Quoted from article: [b]''Quite honestly, someone with a .22-caliber semiautomatic rifle can be precisely as dangerous,'' Kilpatrick said. But Kilpatrick allows this: the .223-caliber round fired by the AR-15 is ''devastating,'' with a tumbling action that inflicts major damage to a target. As for whether a bulletproof vest could stop a bullet fired from the AR-15, ''I wouldn't want to test it,'' Kilpatrick said. ''Because of (the .223's) piercing ability, I'd rather face a slug fired out of a shotgun at the same distance.''[/b] Ok guys, which is it? Does the bullet tumble and inflict major damage to the target? Or does it remain stable and pierce a bulletproof(resistant) vest? I can't belive these two statements were right next to each other in the text. And people should take the article's title seriously [b]Law officers respect assault rifle's power AR-15: Serious threat in wrong hands[/b] the "wrong hands" are criminals, not the citizenry.
Link Posted: 7/22/2002 6:44:24 AM EST
Originally Posted By Andromax: Yeah they kinda said that it was a colt in the opening paragraph the artcle, but nice try, platform, [smoke]
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Specifically it's a Colt AR-15 Sporter Carbine from the mid 80's or 70's. A1 rear sight and pistol grip, full bidrcage suppressor, original 16" 1:12 twist barrel with "narrow" handguards, lack of forward assist. The thing that really ID's it as a Colt is the lack of a raised fence around the mag release and the lack of buffer tube reinforcing at the rear of the lower reciever that would hide the take down detent spring tunnel in military lower. Also note the missing spring tunnel from the area behind the front take down--more than likely there's a two piece screw holding the upper and lower together. Tthe darker gloss color of the buttstock is indicative of the original Colt collapsible stock which was plastic coated aluminum and not the 'fiberite' found in most current collapsible stocks. LT. Kilpatrick is one big fella. That rifle looks like a kids toy in his hands.
Link Posted: 7/22/2002 7:19:14 AM EST
So, was it a 30 round mag or a 40 round clip? [b]"deputies were on the hunt for a Hart County jail escapee in October 2000 when the suspect unloaded a 40-round clip in their direction. No one was hit...[/b] Not that I'd want to see any of the LEOs get hit, but if the perp unloaded a [b]"40 round clip"[/b] without hitting anyone, he needs to find a new criminal occupation that doesn't require the use of firearms. Maybe a peeping tom or male prostitute. [sex]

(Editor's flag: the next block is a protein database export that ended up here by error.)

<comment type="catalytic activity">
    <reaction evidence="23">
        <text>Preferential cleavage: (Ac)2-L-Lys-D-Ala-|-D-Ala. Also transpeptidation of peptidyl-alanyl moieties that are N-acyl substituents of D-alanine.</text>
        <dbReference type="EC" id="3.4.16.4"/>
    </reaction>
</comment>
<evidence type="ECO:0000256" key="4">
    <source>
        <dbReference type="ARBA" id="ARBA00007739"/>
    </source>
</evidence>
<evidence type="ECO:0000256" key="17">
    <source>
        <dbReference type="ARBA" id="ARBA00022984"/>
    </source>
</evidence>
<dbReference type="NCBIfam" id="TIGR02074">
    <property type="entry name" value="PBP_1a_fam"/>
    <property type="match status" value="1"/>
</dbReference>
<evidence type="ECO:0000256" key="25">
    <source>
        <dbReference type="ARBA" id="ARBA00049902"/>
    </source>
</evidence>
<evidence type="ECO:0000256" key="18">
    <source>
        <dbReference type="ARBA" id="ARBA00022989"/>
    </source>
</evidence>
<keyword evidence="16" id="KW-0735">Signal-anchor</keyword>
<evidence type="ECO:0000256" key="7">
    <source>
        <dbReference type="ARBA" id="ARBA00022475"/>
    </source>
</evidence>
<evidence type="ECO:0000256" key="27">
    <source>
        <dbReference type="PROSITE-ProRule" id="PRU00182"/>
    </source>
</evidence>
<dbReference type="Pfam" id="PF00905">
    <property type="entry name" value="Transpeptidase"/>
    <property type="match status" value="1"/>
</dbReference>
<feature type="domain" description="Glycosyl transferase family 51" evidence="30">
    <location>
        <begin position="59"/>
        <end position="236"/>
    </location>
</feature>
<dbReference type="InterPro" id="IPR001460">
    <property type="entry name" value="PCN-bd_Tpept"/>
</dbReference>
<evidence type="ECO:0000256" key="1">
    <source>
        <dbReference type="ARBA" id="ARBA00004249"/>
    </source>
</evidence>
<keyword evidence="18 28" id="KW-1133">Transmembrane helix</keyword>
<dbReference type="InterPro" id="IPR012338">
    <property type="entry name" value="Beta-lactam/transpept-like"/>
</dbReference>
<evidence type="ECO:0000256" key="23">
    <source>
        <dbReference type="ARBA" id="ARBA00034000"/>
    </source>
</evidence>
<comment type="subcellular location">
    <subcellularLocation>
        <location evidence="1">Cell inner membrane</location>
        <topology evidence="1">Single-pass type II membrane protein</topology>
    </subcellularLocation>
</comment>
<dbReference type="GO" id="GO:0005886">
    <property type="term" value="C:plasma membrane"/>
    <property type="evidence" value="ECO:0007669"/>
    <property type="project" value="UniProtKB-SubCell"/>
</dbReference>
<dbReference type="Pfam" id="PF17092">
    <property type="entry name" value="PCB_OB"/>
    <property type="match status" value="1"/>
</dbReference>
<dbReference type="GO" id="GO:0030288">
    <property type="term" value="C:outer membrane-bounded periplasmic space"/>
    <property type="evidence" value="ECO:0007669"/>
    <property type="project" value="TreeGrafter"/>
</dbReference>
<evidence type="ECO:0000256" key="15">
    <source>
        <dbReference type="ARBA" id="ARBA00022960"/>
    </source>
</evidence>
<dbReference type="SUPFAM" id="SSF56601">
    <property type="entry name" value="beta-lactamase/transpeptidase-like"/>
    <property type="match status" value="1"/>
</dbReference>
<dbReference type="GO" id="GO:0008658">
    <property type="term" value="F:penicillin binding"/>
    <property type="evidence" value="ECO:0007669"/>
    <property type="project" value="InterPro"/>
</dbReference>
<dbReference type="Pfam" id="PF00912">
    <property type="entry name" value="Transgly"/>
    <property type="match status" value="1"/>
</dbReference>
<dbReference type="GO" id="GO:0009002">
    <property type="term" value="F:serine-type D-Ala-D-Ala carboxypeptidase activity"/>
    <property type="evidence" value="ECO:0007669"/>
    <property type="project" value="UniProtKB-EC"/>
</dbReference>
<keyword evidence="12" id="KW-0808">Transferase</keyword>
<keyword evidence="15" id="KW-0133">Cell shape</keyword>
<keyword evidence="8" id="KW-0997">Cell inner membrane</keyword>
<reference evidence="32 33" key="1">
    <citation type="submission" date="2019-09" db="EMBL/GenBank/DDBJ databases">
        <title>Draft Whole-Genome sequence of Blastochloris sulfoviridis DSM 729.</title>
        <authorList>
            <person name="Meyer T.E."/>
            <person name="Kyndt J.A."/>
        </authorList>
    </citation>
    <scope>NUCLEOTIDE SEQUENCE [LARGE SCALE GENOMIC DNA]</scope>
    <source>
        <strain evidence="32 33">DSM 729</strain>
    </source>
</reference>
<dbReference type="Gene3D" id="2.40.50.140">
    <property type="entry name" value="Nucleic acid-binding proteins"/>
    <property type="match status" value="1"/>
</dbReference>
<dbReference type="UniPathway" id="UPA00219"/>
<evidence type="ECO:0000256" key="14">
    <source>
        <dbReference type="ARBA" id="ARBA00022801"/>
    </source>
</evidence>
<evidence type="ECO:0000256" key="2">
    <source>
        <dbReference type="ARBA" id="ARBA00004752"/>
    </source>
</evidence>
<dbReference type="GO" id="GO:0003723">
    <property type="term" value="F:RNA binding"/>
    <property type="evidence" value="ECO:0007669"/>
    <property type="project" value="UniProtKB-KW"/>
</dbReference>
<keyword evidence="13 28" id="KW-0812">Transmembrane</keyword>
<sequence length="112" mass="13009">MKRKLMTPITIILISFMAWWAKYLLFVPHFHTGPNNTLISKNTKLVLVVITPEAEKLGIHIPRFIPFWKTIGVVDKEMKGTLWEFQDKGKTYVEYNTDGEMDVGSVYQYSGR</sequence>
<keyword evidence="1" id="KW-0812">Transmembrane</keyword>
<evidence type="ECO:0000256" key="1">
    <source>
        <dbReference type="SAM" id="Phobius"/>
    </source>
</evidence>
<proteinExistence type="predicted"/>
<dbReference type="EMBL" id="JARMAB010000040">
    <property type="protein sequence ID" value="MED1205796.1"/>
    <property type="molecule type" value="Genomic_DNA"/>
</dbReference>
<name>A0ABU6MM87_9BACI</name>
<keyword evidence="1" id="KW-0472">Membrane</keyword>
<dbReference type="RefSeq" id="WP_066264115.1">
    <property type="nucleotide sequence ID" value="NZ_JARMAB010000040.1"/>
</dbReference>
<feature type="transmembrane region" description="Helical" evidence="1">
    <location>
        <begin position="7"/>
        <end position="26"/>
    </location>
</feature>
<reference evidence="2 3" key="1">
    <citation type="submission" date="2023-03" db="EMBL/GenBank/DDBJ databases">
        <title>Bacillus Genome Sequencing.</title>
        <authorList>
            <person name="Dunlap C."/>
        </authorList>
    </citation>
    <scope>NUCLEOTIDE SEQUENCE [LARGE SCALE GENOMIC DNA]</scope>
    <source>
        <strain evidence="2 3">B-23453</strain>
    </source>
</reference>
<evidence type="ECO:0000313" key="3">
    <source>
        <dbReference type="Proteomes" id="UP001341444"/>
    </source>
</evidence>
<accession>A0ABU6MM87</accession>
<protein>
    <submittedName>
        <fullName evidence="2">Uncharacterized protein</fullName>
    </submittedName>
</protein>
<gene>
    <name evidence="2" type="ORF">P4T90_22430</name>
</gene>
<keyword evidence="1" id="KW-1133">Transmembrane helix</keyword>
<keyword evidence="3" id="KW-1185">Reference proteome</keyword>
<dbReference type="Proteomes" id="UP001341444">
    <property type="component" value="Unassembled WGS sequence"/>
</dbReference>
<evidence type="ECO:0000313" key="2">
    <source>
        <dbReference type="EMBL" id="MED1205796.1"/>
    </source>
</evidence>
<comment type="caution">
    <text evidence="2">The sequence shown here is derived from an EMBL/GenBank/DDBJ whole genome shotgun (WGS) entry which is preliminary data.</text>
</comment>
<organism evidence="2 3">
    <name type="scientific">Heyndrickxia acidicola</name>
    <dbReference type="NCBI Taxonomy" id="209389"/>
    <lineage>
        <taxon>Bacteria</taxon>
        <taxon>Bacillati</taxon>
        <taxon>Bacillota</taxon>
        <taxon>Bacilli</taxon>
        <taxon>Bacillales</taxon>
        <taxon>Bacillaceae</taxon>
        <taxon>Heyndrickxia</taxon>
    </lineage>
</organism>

Link Posted: 7/22/2002 9:22:19 AM EST
Originally Posted By MurderSHO45: I like the quote about how he would rather take a shotgun slug then a .223! Ummmm, physics say otherwise. [rolleyes]
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Ummmm, soft, concealable vest have NEVER failed at their rated level. 2nd Chance, I believe, does have a "save" vs. as 12 ga slug. Safariland was sued, by a deputies widow, he was hit dead on the chest with a .45-70 slug appx 75 yard range. The soft vest stopped the bullet, but the hit caused so much bruising, w/o penetration, the deputy died. Vests work by dissipating energy. The problem is that some smaller profile rounds can actually get in between the "weave" of the vest and penetrate. The Russians supposedely developed a 5.45 mm handgun round to penetrate a vest, dur to it's point construction, and tiny frontal area. I think big, slow, powerful rounds are more easily stopped by a vest. Because the vest has time to flex and dissipate, and the weave stays intact. Fast, small rounds are more likely to penetrate. As far as "tumbling" .223 rounds. The rounds hit and may need up to 9" before they tumble. So I guess theoretically a round could penetrate the front panel of a vest start tumbling and then be stopped or deflected back into the person when it hits the back panel of the vest.
Link Posted: 7/22/2002 9:26:32 AM EST
[Last Edit: 7/22/2002 9:27:40 AM EST by garandman]
Originally Posted By OLY-M4gery: As far as "tumbling" .223 rounds. The rounds hit and may need up to 9" before they tumble. So I guess theoretically a round could penetrate the front panel of a vest start tumbling and then be stopped or deflected back into the person when it hits the back panel of the vest.
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FWIW - Rounds "tumble" in the air during their trajectory / flight path. They DO NOT "tumble" inside the person / gelatin they impact. That's called fragmentation.
Link Posted: 7/22/2002 9:35:13 AM EST
Even if you take all the guns away from civilians. Criminals are still going to have them. Guns and drugs are never going to go away. All we can do is arm ourselves. The police dept. I am in uses H&K 36ks for their assault rifle. FMJ and TAP ammo
Link Posted: 7/22/2002 9:49:23 AM EST